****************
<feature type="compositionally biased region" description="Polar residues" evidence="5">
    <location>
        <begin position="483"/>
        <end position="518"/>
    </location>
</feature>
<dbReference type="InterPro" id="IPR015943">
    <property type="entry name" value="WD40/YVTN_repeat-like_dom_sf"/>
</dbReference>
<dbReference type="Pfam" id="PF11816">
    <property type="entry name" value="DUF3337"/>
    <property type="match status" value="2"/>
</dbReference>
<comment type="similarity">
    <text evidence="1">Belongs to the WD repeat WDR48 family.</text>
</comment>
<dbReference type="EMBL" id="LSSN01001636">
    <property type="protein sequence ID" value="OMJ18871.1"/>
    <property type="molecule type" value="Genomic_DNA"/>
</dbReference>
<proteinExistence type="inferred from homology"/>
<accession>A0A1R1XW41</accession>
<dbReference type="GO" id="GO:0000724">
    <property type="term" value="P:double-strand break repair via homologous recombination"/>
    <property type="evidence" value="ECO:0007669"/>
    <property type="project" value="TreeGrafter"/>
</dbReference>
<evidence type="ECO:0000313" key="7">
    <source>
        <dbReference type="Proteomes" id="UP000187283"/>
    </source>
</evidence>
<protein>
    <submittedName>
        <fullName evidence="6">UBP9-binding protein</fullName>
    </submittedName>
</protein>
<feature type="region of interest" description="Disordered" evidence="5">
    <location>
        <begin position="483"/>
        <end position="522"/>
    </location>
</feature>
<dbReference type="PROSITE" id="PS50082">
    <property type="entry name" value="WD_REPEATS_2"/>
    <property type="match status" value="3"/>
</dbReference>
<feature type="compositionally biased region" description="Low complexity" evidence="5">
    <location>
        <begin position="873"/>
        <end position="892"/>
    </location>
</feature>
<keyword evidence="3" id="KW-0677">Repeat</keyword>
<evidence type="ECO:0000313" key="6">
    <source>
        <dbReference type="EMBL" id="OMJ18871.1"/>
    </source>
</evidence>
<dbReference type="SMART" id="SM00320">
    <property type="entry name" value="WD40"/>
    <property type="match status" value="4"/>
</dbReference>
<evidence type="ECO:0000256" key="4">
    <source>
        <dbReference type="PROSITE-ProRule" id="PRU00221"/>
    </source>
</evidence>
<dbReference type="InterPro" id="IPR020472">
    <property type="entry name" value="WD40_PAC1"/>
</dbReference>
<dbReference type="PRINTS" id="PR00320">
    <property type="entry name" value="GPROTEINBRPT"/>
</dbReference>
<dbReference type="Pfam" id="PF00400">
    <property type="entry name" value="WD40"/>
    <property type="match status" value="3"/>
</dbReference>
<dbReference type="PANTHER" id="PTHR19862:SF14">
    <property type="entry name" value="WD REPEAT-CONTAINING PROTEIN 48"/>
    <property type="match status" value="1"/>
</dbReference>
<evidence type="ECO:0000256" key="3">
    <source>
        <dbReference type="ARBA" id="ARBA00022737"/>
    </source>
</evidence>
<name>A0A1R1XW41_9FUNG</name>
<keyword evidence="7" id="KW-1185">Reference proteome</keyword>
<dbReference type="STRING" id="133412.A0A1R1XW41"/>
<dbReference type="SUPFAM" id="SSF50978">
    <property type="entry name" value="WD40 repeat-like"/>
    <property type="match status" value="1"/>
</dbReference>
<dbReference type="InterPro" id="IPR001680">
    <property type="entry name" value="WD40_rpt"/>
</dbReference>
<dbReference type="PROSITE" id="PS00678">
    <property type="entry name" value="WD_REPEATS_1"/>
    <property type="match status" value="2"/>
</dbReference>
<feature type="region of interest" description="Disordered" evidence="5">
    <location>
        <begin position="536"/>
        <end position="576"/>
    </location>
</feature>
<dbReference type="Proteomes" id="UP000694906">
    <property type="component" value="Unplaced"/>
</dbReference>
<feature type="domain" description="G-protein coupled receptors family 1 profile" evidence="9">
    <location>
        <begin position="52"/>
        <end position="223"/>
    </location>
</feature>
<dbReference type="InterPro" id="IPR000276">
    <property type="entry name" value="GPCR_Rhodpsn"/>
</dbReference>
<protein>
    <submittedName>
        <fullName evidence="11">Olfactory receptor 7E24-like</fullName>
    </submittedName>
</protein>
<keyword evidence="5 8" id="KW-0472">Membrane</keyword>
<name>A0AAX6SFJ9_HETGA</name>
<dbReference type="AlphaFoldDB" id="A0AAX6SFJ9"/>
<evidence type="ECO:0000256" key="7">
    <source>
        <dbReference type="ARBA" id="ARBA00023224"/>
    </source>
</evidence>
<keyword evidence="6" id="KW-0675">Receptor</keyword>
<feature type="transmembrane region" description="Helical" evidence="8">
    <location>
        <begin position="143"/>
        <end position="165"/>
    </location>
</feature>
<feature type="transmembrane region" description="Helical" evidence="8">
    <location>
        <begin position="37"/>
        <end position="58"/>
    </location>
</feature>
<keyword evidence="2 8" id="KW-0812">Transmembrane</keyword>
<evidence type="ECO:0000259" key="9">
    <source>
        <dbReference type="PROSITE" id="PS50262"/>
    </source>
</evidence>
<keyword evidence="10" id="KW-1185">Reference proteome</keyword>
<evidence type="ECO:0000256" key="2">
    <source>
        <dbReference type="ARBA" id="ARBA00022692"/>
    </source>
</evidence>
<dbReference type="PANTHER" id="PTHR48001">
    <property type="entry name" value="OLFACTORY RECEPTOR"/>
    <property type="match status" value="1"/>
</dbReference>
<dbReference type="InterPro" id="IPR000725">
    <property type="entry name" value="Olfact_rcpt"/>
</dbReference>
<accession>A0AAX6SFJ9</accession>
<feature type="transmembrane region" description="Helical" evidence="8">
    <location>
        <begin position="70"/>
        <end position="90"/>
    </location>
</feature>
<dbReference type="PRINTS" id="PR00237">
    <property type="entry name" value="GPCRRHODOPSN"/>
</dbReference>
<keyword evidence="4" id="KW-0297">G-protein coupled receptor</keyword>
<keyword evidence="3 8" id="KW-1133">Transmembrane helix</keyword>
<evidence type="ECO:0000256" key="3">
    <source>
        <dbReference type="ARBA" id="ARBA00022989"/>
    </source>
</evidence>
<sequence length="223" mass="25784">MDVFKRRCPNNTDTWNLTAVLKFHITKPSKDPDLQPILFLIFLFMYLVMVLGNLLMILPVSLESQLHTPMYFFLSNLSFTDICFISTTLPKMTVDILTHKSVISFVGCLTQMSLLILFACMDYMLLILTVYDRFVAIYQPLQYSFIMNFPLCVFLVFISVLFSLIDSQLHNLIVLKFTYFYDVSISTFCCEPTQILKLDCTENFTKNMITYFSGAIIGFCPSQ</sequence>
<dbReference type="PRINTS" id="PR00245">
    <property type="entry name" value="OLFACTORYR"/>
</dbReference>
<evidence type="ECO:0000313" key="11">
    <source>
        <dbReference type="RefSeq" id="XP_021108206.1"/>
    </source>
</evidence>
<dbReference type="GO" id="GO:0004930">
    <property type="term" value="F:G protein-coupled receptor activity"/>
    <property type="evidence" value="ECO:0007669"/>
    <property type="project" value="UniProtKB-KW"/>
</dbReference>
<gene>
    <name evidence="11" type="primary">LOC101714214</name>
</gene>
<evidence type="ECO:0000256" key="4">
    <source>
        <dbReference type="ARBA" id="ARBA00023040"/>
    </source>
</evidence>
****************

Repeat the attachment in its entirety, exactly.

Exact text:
<feature type="compositionally biased region" description="Polar residues" evidence="5">
    <location>
        <begin position="483"/>
        <end position="518"/>
    </location>
</feature>
<dbReference type="InterPro" id="IPR015943">
    <property type="entry name" value="WD40/YVTN_repeat-like_dom_sf"/>
</dbReference>
<dbReference type="Pfam" id="PF11816">
    <property type="entry name" value="DUF3337"/>
    <property type="match status" value="2"/>
</dbReference>
<comment type="similarity">
    <text evidence="1">Belongs to the WD repeat WDR48 family.</text>
</comment>
<dbReference type="EMBL" id="LSSN01001636">
    <property type="protein sequence ID" value="OMJ18871.1"/>
    <property type="molecule type" value="Genomic_DNA"/>
</dbReference>
<proteinExistence type="inferred from homology"/>
<accession>A0A1R1XW41</accession>
<dbReference type="GO" id="GO:0000724">
    <property type="term" value="P:double-strand break repair via homologous recombination"/>
    <property type="evidence" value="ECO:0007669"/>
    <property type="project" value="TreeGrafter"/>
</dbReference>
<evidence type="ECO:0000313" key="7">
    <source>
        <dbReference type="Proteomes" id="UP000187283"/>
    </source>
</evidence>
<protein>
    <submittedName>
        <fullName evidence="6">UBP9-binding protein</fullName>
    </submittedName>
</protein>
<feature type="region of interest" description="Disordered" evidence="5">
    <location>
        <begin position="483"/>
        <end position="522"/>
    </location>
</feature>
<dbReference type="PROSITE" id="PS50082">
    <property type="entry name" value="WD_REPEATS_2"/>
    <property type="match status" value="3"/>
</dbReference>
<feature type="compositionally biased region" description="Low complexity" evidence="5">
    <location>
        <begin position="873"/>
        <end position="892"/>
    </location>
</feature>
<keyword evidence="3" id="KW-0677">Repeat</keyword>
<evidence type="ECO:0000313" key="6">
    <source>
        <dbReference type="EMBL" id="OMJ18871.1"/>
    </source>
</evidence>
<dbReference type="SMART" id="SM00320">
    <property type="entry name" value="WD40"/>
    <property type="match status" value="4"/>
</dbReference>
<evidence type="ECO:0000256" key="4">
    <source>
        <dbReference type="PROSITE-ProRule" id="PRU00221"/>
    </source>
</evidence>
<dbReference type="InterPro" id="IPR020472">
    <property type="entry name" value="WD40_PAC1"/>
</dbReference>
<dbReference type="PRINTS" id="PR00320">
    <property type="entry name" value="GPROTEINBRPT"/>
</dbReference>
<dbReference type="Pfam" id="PF00400">
    <property type="entry name" value="WD40"/>
    <property type="match status" value="3"/>
</dbReference>
<dbReference type="PANTHER" id="PTHR19862:SF14">
    <property type="entry name" value="WD REPEAT-CONTAINING PROTEIN 48"/>
    <property type="match status" value="1"/>
</dbReference>
<evidence type="ECO:0000256" key="3">
    <source>
        <dbReference type="ARBA" id="ARBA00022737"/>
    </source>
</evidence>
<name>A0A1R1XW41_9FUNG</name>
<keyword evidence="7" id="KW-1185">Reference proteome</keyword>
<dbReference type="STRING" id="133412.A0A1R1XW41"/>
<dbReference type="SUPFAM" id="SSF50978">
    <property type="entry name" value="WD40 repeat-like"/>
    <property type="match status" value="1"/>
</dbReference>
<dbReference type="InterPro" id="IPR001680">
    <property type="entry name" value="WD40_rpt"/>
</dbReference>
<dbReference type="PROSITE" id="PS00678">
    <property type="entry name" value="WD_REPEATS_1"/>
    <property type="match status" value="2"/>
</dbReference>
<feature type="region of interest" description="Disordered" evidence="5">
    <location>
        <begin position="536"/>
        <end position="576"/>
    </location>
</feature>
<dbReference type="Proteomes" id="UP000694906">
    <property type="component" value="Unplaced"/>
</dbReference>
<feature type="domain" description="G-protein coupled receptors family 1 profile" evidence="9">
    <location>
        <begin position="52"/>
        <end position="223"/>
    </location>
</feature>
<dbReference type="InterPro" id="IPR000276">
    <property type="entry name" value="GPCR_Rhodpsn"/>
</dbReference>
<protein>
    <submittedName>
        <fullName evidence="11">Olfactory receptor 7E24-like</fullName>
    </submittedName>
</protein>
<keyword evidence="5 8" id="KW-0472">Membrane</keyword>
<name>A0AAX6SFJ9_HETGA</name>
<dbReference type="AlphaFoldDB" id="A0AAX6SFJ9"/>
<evidence type="ECO:0000256" key="7">
    <source>
        <dbReference type="ARBA" id="ARBA00023224"/>
    </source>
</evidence>
<keyword evidence="6" id="KW-0675">Receptor</keyword>
<feature type="transmembrane region" description="Helical" evidence="8">
    <location>
        <begin position="143"/>
        <end position="165"/>
    </location>
</feature>
<feature type="transmembrane region" description="Helical" evidence="8">
    <location>
        <begin position="37"/>
        <end position="58"/>
    </location>
</feature>
<keyword evidence="2 8" id="KW-0812">Transmembrane</keyword>
<evidence type="ECO:0000259" key="9">
    <source>
        <dbReference type="PROSITE" id="PS50262"/>
    </source>
</evidence>
<keyword evidence="10" id="KW-1185">Reference proteome</keyword>
<evidence type="ECO:0000256" key="2">
    <source>
        <dbReference type="ARBA" id="ARBA00022692"/>
    </source>
</evidence>
<dbReference type="PANTHER" id="PTHR48001">
    <property type="entry name" value="OLFACTORY RECEPTOR"/>
    <property type="match status" value="1"/>
</dbReference>
<dbReference type="InterPro" id="IPR000725">
    <property type="entry name" value="Olfact_rcpt"/>
</dbReference>
<accession>A0AAX6SFJ9</accession>
<feature type="transmembrane region" description="Helical" evidence="8">
    <location>
        <begin position="70"/>
        <end position="90"/>
    </location>
</feature>
<dbReference type="PRINTS" id="PR00237">
    <property type="entry name" value="GPCRRHODOPSN"/>
</dbReference>
<keyword evidence="4" id="KW-0297">G-protein coupled receptor</keyword>
<keyword evidence="3 8" id="KW-1133">Transmembrane helix</keyword>
<evidence type="ECO:0000256" key="3">
    <source>
        <dbReference type="ARBA" id="ARBA00022989"/>
    </source>
</evidence>
<sequence length="223" mass="25784">MDVFKRRCPNNTDTWNLTAVLKFHITKPSKDPDLQPILFLIFLFMYLVMVLGNLLMILPVSLESQLHTPMYFFLSNLSFTDICFISTTLPKMTVDILTHKSVISFVGCLTQMSLLILFACMDYMLLILTVYDRFVAIYQPLQYSFIMNFPLCVFLVFISVLFSLIDSQLHNLIVLKFTYFYDVSISTFCCEPTQILKLDCTENFTKNMITYFSGAIIGFCPSQ</sequence>
<dbReference type="PRINTS" id="PR00245">
    <property type="entry name" value="OLFACTORYR"/>
</dbReference>
<evidence type="ECO:0000313" key="11">
    <source>
        <dbReference type="RefSeq" id="XP_021108206.1"/>
    </source>
</evidence>
<dbReference type="GO" id="GO:0004930">
    <property type="term" value="F:G protein-coupled receptor activity"/>
    <property type="evidence" value="ECO:0007669"/>
    <property type="project" value="UniProtKB-KW"/>
</dbReference>
<gene>
    <name evidence="11" type="primary">LOC101714214</name>
</gene>
<evidence type="ECO:0000256" key="4">
    <source>
        <dbReference type="ARBA" id="ARBA00023040"/>
    </source>
</evidence>